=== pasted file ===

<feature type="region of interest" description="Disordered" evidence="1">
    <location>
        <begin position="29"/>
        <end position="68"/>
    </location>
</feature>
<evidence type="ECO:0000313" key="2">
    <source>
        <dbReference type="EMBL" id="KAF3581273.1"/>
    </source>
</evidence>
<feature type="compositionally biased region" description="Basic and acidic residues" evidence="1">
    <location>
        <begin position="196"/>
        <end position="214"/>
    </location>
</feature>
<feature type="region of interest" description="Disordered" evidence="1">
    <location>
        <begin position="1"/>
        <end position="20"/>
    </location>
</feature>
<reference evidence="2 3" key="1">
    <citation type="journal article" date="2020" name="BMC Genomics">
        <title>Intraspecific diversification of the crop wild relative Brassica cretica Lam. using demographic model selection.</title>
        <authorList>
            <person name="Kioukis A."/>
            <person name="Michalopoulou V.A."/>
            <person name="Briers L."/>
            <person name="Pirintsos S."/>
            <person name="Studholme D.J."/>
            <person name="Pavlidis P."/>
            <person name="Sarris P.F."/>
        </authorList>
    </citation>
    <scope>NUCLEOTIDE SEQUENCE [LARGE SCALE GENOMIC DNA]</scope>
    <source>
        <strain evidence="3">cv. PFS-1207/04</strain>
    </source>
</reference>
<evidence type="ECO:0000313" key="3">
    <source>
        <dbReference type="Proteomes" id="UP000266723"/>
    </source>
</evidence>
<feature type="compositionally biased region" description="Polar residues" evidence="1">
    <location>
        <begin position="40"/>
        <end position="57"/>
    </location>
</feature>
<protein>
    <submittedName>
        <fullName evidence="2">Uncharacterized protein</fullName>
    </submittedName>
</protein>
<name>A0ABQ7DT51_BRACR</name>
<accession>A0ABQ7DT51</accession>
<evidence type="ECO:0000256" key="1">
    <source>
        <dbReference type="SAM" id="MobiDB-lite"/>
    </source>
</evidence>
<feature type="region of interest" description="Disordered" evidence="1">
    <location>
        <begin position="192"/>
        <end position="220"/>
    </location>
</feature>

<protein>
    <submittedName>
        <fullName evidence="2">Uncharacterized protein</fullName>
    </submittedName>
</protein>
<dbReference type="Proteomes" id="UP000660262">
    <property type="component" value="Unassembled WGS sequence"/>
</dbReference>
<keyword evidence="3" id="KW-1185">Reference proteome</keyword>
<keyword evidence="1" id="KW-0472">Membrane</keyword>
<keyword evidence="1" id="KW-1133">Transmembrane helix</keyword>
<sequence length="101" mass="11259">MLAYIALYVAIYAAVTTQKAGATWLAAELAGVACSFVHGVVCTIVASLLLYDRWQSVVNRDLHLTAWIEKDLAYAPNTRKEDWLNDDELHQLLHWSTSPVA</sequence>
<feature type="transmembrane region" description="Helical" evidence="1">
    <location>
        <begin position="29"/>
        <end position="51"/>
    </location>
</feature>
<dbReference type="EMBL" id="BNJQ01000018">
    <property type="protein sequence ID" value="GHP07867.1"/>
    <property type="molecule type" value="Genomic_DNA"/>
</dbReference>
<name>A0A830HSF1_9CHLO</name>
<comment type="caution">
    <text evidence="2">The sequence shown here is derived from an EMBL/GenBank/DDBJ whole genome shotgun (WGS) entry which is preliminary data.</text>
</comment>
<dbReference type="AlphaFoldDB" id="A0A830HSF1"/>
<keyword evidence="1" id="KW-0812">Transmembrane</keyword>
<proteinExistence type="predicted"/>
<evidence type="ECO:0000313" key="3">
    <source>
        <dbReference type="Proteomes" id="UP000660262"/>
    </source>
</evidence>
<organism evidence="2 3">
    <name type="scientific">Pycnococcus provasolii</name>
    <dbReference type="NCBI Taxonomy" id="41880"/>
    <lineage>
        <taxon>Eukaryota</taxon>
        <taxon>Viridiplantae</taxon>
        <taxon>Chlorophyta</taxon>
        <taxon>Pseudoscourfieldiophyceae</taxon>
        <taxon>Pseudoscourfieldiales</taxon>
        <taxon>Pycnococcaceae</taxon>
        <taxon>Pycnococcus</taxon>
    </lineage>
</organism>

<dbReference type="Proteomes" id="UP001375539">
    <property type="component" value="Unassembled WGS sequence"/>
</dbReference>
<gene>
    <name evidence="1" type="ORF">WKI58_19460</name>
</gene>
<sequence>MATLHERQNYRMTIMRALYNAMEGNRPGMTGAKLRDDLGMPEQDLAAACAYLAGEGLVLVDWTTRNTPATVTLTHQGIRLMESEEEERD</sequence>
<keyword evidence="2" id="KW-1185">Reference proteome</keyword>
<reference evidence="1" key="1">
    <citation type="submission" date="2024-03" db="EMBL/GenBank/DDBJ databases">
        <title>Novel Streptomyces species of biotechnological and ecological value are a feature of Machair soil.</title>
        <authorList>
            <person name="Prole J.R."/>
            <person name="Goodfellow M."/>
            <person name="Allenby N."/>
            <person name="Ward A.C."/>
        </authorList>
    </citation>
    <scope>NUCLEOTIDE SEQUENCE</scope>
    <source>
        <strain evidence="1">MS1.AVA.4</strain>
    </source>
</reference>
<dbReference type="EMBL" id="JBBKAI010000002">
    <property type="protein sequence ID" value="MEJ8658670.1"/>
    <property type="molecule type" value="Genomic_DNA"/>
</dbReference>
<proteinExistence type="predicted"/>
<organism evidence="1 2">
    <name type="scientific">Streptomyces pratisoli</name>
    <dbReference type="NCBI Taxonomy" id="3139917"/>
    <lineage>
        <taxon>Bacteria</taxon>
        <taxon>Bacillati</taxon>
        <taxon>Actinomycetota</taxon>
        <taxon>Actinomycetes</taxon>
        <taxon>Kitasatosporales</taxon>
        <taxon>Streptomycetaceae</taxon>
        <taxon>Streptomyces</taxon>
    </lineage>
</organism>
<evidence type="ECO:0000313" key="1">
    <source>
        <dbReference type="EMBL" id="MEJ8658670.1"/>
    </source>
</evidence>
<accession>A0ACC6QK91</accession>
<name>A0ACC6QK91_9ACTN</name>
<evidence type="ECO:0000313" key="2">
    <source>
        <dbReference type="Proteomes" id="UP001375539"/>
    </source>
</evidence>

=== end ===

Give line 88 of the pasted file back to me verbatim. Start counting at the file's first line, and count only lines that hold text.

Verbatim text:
</feature>